Oil duties raised
Belarus increased export duties on oil and oil products exported outside the Customs Union territory. This decision of the Council of Ministers of 19 April 2011 № 557 came into force on 1 May.
Export duty on petrol went up to USD 408 per tonne, or 90% of the oil duty replacing the recent 67%, the growth on remaining fuel oil and oil products is not that significant.
Belarus was forced to raise export duty rates on petroleum products following Russia. The latter used such measures to saturate the domestic market with petrol.
In these new circumstances export of petrol by Belarusian refineries becomes unprofitable, and given the high proportion of loss-making sales of petroleum products on the domestic market jeopardizes the profitability of Belarusian oil refining as a whole.
Therefore, refineries asked the government to revoke the binding obligatory sale of 30% of foreign currency earnings. Refineries refer to the difficult financial situation and losses in the first quarter, as a result of: 1. growing world oil prices, 2. changes of conditions for importers of Russian oil (oil price this year includes high rewards for Russian oil barons,) 3. lagging growth of export prices for petroleum products from the raw materials prices, 4. growing consumption of fuel at the domestic market, 5. the need to purchase the entire volume of oil with the shortage of currency to pay for it. It is unlikely that the request of the refineries will be met.
However, the main item of the Belarusian petroleum products export is diesel fuel (40%) and residual fuel (40%) rather than petrol (20%), this casts doubt on the apocalyptic threats by some analysts, in particular the Financial News Agency, which is close to the Russian oil companies. It is obvious that Russian oil companies would be interested in re-exporting petrol from the Belarusian oil refineries to Russia, however so far Belarusian refineries do not consider this option.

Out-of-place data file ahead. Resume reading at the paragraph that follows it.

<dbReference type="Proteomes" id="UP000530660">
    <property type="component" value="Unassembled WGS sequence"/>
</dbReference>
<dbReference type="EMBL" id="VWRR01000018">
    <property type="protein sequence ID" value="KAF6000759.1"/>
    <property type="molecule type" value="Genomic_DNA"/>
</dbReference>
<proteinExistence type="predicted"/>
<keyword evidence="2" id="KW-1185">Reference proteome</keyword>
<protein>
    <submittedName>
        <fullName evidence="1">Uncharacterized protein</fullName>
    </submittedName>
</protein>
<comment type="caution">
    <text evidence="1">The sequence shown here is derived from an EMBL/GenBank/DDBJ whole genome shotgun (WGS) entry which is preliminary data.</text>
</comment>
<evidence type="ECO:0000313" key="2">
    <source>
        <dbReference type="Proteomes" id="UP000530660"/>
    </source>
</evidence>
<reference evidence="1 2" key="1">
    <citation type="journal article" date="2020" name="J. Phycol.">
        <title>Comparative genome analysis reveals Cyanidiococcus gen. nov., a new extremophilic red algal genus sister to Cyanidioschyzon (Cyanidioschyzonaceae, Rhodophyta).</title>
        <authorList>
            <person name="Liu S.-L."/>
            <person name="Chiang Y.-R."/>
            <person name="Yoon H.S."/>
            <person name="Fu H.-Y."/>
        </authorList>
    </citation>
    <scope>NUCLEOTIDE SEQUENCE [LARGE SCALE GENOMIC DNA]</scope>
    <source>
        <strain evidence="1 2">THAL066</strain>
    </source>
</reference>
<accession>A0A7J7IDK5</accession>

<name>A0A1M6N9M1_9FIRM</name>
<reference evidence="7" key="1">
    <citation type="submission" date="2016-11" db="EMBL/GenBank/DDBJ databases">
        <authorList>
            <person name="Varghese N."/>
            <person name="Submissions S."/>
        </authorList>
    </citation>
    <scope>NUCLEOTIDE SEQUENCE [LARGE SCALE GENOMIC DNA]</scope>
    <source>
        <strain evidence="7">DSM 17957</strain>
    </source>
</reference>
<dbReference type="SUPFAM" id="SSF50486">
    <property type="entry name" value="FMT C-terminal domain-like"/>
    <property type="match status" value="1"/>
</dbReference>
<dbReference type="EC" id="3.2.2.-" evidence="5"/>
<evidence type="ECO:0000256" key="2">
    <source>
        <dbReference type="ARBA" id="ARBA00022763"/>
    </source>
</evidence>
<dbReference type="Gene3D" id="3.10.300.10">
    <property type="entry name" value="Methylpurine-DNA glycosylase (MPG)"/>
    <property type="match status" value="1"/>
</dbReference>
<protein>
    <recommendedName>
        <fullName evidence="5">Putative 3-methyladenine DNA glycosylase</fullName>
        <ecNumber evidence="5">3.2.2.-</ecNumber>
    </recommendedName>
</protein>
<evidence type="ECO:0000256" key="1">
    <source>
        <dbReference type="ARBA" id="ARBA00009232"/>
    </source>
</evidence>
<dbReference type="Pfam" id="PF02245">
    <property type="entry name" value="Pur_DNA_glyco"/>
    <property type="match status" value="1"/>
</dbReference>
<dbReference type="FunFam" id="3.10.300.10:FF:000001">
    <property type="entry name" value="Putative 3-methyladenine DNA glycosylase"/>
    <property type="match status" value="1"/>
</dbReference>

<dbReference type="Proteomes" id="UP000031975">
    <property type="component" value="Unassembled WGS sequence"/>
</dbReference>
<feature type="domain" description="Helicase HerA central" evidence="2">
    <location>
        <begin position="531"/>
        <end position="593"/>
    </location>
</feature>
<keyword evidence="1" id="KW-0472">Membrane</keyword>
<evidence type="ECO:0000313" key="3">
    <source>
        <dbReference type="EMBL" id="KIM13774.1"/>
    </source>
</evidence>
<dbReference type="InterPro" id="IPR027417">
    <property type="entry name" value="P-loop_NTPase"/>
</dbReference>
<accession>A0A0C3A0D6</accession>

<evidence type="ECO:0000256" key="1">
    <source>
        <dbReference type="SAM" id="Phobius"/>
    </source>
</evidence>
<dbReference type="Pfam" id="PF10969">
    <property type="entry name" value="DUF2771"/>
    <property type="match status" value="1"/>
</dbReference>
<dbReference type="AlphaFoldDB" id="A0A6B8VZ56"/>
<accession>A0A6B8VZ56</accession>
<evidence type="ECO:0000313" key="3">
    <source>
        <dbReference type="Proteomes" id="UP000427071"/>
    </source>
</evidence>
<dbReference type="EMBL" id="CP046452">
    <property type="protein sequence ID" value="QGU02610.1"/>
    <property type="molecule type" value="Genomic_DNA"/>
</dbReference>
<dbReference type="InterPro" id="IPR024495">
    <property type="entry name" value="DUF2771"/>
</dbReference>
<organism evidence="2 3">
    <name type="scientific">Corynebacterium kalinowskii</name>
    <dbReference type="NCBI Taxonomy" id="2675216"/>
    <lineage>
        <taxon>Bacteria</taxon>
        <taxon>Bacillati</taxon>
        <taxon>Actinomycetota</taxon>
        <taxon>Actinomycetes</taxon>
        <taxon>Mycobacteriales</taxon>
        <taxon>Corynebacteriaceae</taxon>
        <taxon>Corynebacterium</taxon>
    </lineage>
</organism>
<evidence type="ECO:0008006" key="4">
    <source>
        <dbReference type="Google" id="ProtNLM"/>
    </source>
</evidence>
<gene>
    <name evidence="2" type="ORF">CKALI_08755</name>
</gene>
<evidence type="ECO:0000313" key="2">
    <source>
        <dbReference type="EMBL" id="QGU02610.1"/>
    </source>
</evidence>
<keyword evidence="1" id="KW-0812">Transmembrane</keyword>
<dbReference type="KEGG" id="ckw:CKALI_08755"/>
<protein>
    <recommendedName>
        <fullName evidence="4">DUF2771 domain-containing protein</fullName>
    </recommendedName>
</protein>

The Belarusian authorities regard the Catholic conference as yet another international event to promote Minsk as a global negotiating platform. Minsk’s proposal to organise a meeting between the Roman-Catholic Church and the Russian Orthodox Church is rather an image-making undertaking than a serious intention. However, the authorities could somewhat extend the opportunities for the Roman-Catholic Church in Belarus due to developing contacts with the Catholic world.
Minsk is attempting to lay out a mosaic from various international religious, political and sportive events to shape a positive image of Belarus for promoting the Helsinki 2.0 idea.
Belarus’ invitation to the head of the Holy See for a meeting with the Patriarch of the Russian Orthodox Church should be regarded as a continuation of her foreign policy efforts in shaping Minsk’s peacekeeping image and enhancing Belarus’ international weight. The Belarusian authorities are aware that their initiative is unlikely to find supporters among the leadership of the Russian Orthodox Church in Moscow. In Russia, isolationist sentiments prevail.
In addition, for domestic audiences, the authorities make up for the lack of tangible economic growth with demonstrations of growth in Minsk’s authority at international level through providing a platform for religious, sportive and other dialogues.